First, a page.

1. Loss of productivity stats seem misleading and unreliable. Frankly, the reported 1.5% productivity loss made me question the report more than the potential distraction quotient of Facebook. Seriously, what's the margin of error on that report? I'm guessing it's more than 1.5%. Making a policy decision based on that kind of "false precision" is the folly of bureaucrats.

2. Productivity is more about the quality of employees than accessibility to data/information. If distraction of employees are a problem, you'll have to cut off Internet access, not simply Twitter, Facebook or Youtube. And, by the way, here's a counterpoint to the Nucleus report by an Australian researcher who has concluded that moderate web surfing can actually improve productivity by 9%.

3. Social media is about business. CIOs need to wake up and understand this - social media sites aren't just about family reunions and catching up with college roommates - it's about business in a Web 2.0 world. Corporate websites are fast becoming secondary to corporate Facebook pages as more business traffic is directed to Facebook. Linkedin handles are becoming just as important as email addresses. And Twitter is just the consummate smart, aggregated feed for business information. Cut this off from your employees and you're putting your company at a disadvantage.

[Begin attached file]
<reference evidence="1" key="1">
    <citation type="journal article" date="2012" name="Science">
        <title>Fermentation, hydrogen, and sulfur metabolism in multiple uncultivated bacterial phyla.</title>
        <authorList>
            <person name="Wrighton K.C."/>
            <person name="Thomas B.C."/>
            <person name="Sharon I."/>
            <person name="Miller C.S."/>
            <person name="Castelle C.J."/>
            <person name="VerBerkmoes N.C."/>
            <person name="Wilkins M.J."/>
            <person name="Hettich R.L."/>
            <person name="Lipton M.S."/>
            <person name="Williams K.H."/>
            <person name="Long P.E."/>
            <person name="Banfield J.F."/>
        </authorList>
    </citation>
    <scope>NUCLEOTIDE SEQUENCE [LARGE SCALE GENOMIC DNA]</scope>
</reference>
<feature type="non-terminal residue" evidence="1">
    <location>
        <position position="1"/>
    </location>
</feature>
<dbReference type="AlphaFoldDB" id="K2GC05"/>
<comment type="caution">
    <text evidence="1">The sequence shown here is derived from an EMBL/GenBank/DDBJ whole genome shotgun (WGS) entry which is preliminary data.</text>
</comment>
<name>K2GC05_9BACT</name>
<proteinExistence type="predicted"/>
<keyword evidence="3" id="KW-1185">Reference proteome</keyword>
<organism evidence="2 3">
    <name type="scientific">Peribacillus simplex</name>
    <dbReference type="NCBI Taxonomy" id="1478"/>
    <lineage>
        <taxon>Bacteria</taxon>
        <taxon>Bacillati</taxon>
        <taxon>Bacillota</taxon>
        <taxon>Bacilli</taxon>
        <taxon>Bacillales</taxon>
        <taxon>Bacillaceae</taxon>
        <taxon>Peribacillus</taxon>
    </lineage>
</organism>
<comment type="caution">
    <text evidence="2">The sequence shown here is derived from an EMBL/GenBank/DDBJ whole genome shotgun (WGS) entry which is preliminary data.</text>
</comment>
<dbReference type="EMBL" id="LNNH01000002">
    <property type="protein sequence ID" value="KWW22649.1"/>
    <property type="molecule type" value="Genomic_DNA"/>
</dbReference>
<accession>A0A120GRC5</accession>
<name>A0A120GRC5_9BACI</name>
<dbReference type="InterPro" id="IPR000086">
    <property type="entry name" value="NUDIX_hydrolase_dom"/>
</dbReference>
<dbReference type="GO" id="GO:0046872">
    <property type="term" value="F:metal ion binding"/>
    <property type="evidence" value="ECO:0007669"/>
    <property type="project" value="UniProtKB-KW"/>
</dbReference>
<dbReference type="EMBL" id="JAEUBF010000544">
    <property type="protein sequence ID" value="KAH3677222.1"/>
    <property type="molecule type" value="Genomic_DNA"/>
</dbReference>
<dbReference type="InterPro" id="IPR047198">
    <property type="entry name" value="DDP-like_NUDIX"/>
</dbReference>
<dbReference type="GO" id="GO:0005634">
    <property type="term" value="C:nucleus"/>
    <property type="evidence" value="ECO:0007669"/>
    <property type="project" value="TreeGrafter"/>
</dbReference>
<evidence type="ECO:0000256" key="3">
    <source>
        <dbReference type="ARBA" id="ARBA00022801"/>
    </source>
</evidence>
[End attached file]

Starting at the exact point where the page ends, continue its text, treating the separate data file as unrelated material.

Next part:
4. Security is about managing risk, not eliminating it. Social media risks are real and growing but the answer isn't to eliminate access to social media. Instead IT organizations should mitigate these risks through education and the use of security tools. There are risks inherent in email but we don't eliminate email - we mitigate those risks. As new technologies from the consumer world like IM have found their way into corporate setting, they've certainly presented new security challenges. (in a prior life, I've developed technologies to address IM related threats and advocated best practices to mitigate IM risks). However, thought leading IT organizations find a way to harness these tools for productivity and to mitigate the risks associated with them.

Instead of blocking these sites, I think smart CIOs should be figuring out how to lead their companies into leveraging these sites for competitive advantage.

What do you think?

6 Comments